The clean plate club is dangerous. We really must stop thinking that if you don’t eat all of your food someone else will not be hungry. That’s just silly.

Food brings me joy and I love sharing the joy!

JC: Do you think your lack of formal training diminishes your message?

JTF: Not being a trained chef does not diminish my message. Actually, I think it supports it. When I write, it’s just you and me talking to each other. I encourage folks to interact with me because I think monologues are boring. When you walked into a classroom and you knew your teacher was going to talk at you for 50 minutes didn’t you sort of turn off? I know I did. Boring!

Everything I write can be discussed. Every recipe I create is ready to jump in your pot. I want people to make good food.

JC: I understand you have big news: is it true your column will be picked up by WNYPapers.com?

JTF: Yes, for the next 13 weeks Skip and Josh and their crew will be posting my Jude The Foodie column every Monday. I am so excited to expand my audience and express my food and life perspective.

My tagline is “Living a “Glass Half Full” Life!” and having the opportunity to share this with the Grand Island, Niagara Wheatfield and Lewiston Porter communities is a wish fulfilled.

JC: What makes your writing in WNYPapers.com different from JudeTheFoodie.com?

JTF: Good question, Jey! Nothing about my writing really changes. I will continue to post columns about good food, good drink and living a glass half full life. What is different is that the original column will run on WNYPapers.com for one week and then be archived on my JudeTheFoodie.com website.

I’m really excited about the exclusive contest we will have on WNYPapers.com. Often on my website, JudeTheFoodie.com I post Quick Bites or Quick Sips to briefly describe something I either prepared or had at a restaurant. Each month we will award a prize to someone who submits their favorite Quick Bite or Quick Sip based on the monthly theme. Only readers of WNYPapers.com will be able to enter. I think it would be fun to get restaurant patrons involved and get more than one foodie perspective.

And there are prizes! Who doesn’t love prizes?

JC: Why WNYPapers.com? Why now?

JTF: You would never know by reading city newspapers that most people do not live in cities. Don’t get me wrong, life without city newspapers would be a life I would not like to know.

But local publications like the Lewiston-Porter Sentinel, the Island Dispatch and the Niagara-Wheatfield Tribune add life and connection to my writing. This happens to be my hometown but you don’t have to be from here to understand my writing and my message.

My goal is to bring you back to the great memories food can provide, make good food with you and help you make those same memories for your loved ones.

JC: Well Jude, we will see you online.

JTF: Thanks Jey. This interview was fun.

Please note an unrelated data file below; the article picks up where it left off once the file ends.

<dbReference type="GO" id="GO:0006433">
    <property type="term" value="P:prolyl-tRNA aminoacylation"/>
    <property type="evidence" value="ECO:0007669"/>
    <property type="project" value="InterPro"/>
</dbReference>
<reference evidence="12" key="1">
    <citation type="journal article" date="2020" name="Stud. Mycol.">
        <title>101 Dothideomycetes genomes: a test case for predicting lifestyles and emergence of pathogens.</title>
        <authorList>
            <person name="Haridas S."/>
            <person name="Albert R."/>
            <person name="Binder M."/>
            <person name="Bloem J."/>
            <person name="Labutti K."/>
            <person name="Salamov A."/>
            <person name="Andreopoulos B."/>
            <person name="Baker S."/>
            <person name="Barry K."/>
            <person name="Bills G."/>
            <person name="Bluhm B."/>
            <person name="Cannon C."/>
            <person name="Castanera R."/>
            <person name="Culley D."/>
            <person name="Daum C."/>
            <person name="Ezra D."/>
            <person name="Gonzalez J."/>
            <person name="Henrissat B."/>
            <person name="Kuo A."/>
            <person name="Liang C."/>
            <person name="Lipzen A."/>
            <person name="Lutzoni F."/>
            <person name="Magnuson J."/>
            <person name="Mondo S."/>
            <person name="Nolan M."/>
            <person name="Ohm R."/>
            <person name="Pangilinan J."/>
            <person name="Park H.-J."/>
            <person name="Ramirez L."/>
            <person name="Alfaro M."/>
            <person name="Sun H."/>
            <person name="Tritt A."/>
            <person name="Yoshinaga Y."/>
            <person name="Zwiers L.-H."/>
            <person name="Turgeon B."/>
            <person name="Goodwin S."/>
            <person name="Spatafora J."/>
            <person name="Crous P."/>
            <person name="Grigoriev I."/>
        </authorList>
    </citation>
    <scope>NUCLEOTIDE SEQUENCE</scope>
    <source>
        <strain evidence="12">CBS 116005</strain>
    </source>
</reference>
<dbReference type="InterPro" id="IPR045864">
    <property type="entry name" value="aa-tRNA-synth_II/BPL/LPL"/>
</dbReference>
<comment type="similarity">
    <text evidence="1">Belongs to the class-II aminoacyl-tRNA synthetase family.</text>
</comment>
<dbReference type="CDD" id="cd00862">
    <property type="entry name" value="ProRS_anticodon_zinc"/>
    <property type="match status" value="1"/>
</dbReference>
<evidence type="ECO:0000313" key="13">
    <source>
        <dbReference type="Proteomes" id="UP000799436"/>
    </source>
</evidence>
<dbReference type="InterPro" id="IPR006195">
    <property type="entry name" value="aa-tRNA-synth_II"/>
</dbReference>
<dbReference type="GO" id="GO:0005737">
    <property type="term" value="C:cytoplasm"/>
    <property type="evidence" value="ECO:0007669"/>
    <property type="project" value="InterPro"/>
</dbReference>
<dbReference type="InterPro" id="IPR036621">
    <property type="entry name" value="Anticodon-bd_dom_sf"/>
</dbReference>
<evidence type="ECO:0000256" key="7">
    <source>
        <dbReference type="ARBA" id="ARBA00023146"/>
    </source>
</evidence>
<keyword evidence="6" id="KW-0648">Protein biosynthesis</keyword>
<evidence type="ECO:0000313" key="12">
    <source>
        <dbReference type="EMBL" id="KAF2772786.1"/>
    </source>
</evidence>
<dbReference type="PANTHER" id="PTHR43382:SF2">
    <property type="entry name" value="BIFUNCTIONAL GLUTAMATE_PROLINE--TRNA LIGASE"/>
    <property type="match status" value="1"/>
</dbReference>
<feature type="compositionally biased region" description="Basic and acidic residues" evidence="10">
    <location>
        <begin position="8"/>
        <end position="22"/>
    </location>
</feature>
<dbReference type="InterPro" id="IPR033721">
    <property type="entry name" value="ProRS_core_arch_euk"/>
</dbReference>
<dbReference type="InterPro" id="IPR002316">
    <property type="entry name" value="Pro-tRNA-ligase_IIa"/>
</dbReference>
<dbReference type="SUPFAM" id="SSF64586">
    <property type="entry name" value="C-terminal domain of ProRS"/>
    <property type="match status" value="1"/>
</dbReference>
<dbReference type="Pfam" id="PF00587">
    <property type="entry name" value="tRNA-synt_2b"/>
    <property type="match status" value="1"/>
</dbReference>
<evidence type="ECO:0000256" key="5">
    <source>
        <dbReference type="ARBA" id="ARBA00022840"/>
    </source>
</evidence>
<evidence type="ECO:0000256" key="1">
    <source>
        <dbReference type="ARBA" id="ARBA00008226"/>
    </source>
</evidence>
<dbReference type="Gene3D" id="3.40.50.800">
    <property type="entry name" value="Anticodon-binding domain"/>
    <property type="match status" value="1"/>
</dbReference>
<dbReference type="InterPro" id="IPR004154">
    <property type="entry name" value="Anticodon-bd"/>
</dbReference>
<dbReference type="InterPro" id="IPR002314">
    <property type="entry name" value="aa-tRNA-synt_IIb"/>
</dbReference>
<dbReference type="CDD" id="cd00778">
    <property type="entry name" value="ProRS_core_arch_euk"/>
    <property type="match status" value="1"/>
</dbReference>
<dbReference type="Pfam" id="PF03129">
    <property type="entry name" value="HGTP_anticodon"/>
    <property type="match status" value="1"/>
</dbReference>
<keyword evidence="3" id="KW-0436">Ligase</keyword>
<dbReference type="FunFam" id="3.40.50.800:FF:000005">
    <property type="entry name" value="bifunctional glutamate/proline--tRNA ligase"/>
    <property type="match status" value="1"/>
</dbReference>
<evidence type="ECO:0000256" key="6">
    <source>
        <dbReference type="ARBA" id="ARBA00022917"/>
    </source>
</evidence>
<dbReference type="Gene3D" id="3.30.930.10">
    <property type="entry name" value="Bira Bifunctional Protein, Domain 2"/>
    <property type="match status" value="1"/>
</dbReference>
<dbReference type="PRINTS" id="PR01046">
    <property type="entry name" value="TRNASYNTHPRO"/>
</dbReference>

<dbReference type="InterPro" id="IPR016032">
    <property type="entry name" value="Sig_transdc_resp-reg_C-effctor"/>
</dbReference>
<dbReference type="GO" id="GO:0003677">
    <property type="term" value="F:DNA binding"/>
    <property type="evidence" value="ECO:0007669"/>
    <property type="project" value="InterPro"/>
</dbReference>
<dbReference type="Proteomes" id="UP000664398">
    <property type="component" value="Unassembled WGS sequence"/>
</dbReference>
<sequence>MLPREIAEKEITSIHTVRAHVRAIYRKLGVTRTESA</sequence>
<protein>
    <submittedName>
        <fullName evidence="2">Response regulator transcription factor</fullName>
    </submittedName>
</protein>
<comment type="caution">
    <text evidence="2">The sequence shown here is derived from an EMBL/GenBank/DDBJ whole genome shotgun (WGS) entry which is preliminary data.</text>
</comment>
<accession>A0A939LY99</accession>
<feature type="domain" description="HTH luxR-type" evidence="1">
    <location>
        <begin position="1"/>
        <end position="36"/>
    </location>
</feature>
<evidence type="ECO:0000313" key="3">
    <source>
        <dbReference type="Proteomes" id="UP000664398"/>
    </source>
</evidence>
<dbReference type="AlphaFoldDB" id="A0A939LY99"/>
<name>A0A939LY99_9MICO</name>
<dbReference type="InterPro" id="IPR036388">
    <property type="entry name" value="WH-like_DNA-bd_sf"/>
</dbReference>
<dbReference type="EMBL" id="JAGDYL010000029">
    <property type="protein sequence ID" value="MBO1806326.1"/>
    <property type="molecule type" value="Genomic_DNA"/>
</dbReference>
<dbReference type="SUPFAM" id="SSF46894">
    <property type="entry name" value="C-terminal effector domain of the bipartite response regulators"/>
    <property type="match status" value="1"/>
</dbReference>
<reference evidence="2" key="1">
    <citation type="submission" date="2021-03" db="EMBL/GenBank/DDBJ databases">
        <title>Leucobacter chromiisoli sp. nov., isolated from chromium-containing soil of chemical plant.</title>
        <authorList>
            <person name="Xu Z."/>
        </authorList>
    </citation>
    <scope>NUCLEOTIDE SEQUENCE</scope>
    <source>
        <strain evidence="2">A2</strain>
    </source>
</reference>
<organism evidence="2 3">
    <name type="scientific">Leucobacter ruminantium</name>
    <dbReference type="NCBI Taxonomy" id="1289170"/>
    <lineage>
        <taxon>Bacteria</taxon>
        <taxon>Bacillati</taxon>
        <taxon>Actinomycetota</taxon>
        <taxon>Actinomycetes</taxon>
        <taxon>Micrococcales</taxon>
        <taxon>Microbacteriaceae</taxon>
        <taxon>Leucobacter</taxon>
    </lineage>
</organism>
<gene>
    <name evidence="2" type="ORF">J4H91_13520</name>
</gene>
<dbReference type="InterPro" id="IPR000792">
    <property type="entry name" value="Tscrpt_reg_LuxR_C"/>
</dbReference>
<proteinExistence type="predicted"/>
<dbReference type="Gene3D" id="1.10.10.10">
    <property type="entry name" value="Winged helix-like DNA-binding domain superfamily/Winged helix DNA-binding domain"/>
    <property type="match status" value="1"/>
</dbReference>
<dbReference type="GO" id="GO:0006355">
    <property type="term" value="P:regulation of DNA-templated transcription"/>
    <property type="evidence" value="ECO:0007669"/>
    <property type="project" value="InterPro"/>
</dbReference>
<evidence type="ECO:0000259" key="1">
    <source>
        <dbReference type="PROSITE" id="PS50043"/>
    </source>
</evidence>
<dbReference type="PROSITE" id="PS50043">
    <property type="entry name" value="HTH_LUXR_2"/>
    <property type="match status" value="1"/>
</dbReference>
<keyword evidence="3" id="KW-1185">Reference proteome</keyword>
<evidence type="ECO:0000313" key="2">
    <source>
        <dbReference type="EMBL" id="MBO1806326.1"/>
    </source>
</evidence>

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RIP Twinkie…

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20121116-210855.jpgI cannot remember the last time I had one but I can still taste it. I can still feel the sponge cake in my mouth and the way too sweet cream filling. So bad on so many levels but so right in the culinary cavern in my mind.

Have a yummy day!

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Birthday Treats and Always Being A Mom

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This guy is 22 today. The beanie hat has been replaced by a briefcase but he did have a ride in the subway today…to work.

Even 10 years ago I would have baked a treat and gone to school with fresh pressed cider from a local farm and shared with his class. One year, when my grandmother passed away my husband did treat duty. Otherwise it was a tradition I enjoyed without reserve.

Birthday cakes were homemade in our house growing up and we did the same for our kids. Every year we would get their feedback and create the treat of choice. We made a big deal of preparing and packaging the confections and it made their birthday even more special.

Perhaps the best compliment my sister ever received from my foodie niece came a few years back when one of her classmates celebrated her birthday at school.

My sister asked her what the treats were.

“Oh, they were ok. Cupcakes.”

My sister reminded her she loved cupcakes and she responded:

“But Mommy, they were from the STORE!”

Happy birthday to my 22 year old baby. Oh what I wouldn’t give to be able to visit your client this afternoon with some freshly pressed Niagara County cider and homemade brownies.

Have a yummy (birth)day!

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It’s Big Anne’s Birthday!

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As you can see from this picture, my mother comes by the name “Big Anne” honestly. Ok, well it may not be so apparent next to my son who is at least a foot taller than her.

She is “Big Anne” because even though she has a small stature she has a very big reach.